DUBAI, June 13 (Reuters) - Human rights groups have criticised Iran for curbing dissidents and journalists before Friday’s presidential poll, the first since Mahmoud Ahmadinejad’s disputed re-election ignited popular fury in 2009.
From the disqualification of high-profile candidates to controls on campaigning and televised debates, the authorities have done all they can to prevent any repeat of the unrest.
Supreme Leader Ayatollah Ali Khamenei is thought to want a loyal conservative president to replace the fiery Ahmadinejad and forestall any further challenges to his authority, which took a battering during the 2009 protests.
Security measures have included arbitrary arrests of journalists and activists in the run-up to the election, with reformists - those who advocate greater social and political freedoms - bearing the brunt, rights groups said.
“The Iranian regime won’t even tolerate the political activities allowed by its own laws, not even by those people approved by the selective Guardian Council,” said Hadi Ghaemi, of the New York-based International Campaign for Human Rights in Iran.
Iranian officials dispute accusations of human rights abuses and say they are politically motivated.
Reporters Without Borders has documented the arrest of two journalists working for reformist newspapers since June 4 which it says demonstrates “Iran’s government harassment of Iranian journalists in the final days before the ... election”.
The Paris-based group also criticised Iran for not issuing more visas to foreign journalists to report on the vote. Those who were allowed in have been “prevented from moving about the capital freely” and “banned from covering meetings of candidates supported by reformers”, it said.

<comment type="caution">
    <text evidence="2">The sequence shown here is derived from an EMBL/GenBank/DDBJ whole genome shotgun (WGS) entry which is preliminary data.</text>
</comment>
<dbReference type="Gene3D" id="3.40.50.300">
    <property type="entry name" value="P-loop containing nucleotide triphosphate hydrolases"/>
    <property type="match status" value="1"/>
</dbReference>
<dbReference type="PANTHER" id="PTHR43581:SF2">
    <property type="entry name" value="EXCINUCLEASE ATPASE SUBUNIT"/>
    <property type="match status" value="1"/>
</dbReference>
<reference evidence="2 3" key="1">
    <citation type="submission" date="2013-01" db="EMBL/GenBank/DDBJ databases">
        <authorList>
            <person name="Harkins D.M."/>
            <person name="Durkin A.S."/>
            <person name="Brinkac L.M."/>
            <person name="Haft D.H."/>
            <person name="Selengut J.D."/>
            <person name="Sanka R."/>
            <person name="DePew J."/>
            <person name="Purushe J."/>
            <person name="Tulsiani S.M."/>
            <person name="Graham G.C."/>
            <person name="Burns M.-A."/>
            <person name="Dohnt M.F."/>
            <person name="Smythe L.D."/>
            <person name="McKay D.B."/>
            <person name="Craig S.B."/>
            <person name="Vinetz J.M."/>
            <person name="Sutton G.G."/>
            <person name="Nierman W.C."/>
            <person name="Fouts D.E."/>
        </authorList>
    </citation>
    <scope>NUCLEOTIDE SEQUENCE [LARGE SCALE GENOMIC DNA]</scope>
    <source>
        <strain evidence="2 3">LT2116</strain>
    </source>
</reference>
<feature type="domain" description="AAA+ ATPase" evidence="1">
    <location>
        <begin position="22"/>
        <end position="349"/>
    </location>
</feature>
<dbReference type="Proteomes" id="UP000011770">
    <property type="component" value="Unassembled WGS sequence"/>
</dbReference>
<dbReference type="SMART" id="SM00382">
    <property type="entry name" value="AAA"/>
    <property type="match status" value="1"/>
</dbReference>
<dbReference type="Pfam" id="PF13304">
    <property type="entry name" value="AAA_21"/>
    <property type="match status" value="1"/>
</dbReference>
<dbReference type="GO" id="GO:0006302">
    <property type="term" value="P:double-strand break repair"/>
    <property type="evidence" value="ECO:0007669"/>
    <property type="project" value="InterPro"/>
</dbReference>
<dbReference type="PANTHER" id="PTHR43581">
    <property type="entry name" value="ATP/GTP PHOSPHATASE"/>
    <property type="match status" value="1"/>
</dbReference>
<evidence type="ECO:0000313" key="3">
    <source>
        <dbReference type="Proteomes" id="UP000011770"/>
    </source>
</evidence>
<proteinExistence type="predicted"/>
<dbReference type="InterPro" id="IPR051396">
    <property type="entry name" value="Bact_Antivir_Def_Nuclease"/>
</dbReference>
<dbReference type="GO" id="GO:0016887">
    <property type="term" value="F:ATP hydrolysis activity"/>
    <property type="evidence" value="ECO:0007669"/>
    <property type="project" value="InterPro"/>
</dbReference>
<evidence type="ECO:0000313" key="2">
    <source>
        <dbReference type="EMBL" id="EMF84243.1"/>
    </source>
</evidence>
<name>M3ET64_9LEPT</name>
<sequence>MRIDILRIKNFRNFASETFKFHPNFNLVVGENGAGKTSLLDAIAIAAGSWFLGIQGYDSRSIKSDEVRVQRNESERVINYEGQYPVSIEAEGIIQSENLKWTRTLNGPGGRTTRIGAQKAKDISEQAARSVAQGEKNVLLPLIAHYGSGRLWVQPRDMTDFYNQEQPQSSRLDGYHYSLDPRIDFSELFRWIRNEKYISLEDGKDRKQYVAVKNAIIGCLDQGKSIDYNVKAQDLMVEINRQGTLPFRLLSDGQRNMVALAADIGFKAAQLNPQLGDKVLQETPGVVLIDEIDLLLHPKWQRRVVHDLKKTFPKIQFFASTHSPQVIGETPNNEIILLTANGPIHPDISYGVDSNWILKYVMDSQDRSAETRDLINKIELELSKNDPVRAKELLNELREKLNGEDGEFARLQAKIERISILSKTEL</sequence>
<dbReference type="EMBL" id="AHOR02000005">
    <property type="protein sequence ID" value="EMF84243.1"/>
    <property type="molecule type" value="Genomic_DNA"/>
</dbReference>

Reuters journalists were not issued visas to cover the election.
Dozens of those arrested during the unrest in 2009 remain behind bars. Opposition leaders Mirhossein Mousavi and Mehdi Karoubi have been under house arrest for more than two years.
The U.S.-based Iran Human Rights Documentation Center said a local campaign office in Shiraz of the only moderate candidate, Hassan Rohani, was raided on Sunday, with several organisers being summoned by security agencies.
Two Tehran-based reformist activists were arrested in early June and their whereabouts remain unknown, it said.
Rights groups also said Internet speeds and access had slowed markedly in Iran in recent weeks. In May the opposition website Kaleme reported that accessing the Web had become impossible in some parts of the capital - preventing dissidents from mustering protests online as they did after the 2009 vote.
Iran has arrested more than 25 journalists this year, some of whom were later released, rights groups said. Reporters Without Borders said 54 journalists and activists remain behind bars.
“The escalation in repression is an outrageous attempt by the Iranian authorities to silence critics ahead of the presidential election,” said Philip Luther of London-based Amnesty International.
“The surge in recent violations underlines Iran’s continued and brazen flouting of human rights standards.” (Editing by Jon Hemming)